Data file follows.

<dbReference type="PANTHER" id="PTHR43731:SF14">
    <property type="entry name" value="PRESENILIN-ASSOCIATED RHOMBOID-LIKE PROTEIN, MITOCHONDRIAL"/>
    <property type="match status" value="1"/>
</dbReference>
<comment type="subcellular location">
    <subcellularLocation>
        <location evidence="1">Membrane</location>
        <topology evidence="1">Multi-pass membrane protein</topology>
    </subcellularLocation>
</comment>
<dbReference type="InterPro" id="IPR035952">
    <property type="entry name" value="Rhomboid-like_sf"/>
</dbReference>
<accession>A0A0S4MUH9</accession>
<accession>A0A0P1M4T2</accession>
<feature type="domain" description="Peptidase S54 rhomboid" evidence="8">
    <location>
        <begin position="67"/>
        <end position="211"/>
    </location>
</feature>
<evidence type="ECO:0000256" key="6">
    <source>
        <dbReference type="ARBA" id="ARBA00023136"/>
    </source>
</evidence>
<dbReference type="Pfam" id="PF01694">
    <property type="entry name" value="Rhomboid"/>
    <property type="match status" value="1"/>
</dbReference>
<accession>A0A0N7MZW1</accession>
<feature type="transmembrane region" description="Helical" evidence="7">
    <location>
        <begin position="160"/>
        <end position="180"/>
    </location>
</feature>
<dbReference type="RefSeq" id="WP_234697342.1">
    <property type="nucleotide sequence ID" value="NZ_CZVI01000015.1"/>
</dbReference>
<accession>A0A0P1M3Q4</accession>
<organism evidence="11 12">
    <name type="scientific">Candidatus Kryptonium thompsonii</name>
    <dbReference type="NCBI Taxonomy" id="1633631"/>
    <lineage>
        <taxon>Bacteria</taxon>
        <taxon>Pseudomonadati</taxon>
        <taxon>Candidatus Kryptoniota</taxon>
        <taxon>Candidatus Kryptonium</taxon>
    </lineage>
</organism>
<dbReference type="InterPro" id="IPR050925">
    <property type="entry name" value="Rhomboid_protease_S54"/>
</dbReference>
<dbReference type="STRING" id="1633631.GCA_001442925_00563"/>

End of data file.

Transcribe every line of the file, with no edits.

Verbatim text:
<dbReference type="PANTHER" id="PTHR43731:SF14">
    <property type="entry name" value="PRESENILIN-ASSOCIATED RHOMBOID-LIKE PROTEIN, MITOCHONDRIAL"/>
    <property type="match status" value="1"/>
</dbReference>
<comment type="subcellular location">
    <subcellularLocation>
        <location evidence="1">Membrane</location>
        <topology evidence="1">Multi-pass membrane protein</topology>
    </subcellularLocation>
</comment>
<dbReference type="InterPro" id="IPR035952">
    <property type="entry name" value="Rhomboid-like_sf"/>
</dbReference>
<accession>A0A0S4MUH9</accession>
<accession>A0A0P1M4T2</accession>
<feature type="domain" description="Peptidase S54 rhomboid" evidence="8">
    <location>
        <begin position="67"/>
        <end position="211"/>
    </location>
</feature>
<evidence type="ECO:0000256" key="6">
    <source>
        <dbReference type="ARBA" id="ARBA00023136"/>
    </source>
</evidence>
<dbReference type="Pfam" id="PF01694">
    <property type="entry name" value="Rhomboid"/>
    <property type="match status" value="1"/>
</dbReference>
<accession>A0A0N7MZW1</accession>
<feature type="transmembrane region" description="Helical" evidence="7">
    <location>
        <begin position="160"/>
        <end position="180"/>
    </location>
</feature>
<dbReference type="RefSeq" id="WP_234697342.1">
    <property type="nucleotide sequence ID" value="NZ_CZVI01000015.1"/>
</dbReference>
<accession>A0A0P1M3Q4</accession>
<organism evidence="11 12">
    <name type="scientific">Candidatus Kryptonium thompsonii</name>
    <dbReference type="NCBI Taxonomy" id="1633631"/>
    <lineage>
        <taxon>Bacteria</taxon>
        <taxon>Pseudomonadati</taxon>
        <taxon>Candidatus Kryptoniota</taxon>
        <taxon>Candidatus Kryptonium</taxon>
    </lineage>
</organism>
<dbReference type="InterPro" id="IPR050925">
    <property type="entry name" value="Rhomboid_protease_S54"/>
</dbReference>
<dbReference type="STRING" id="1633631.GCA_001442925_00563"/>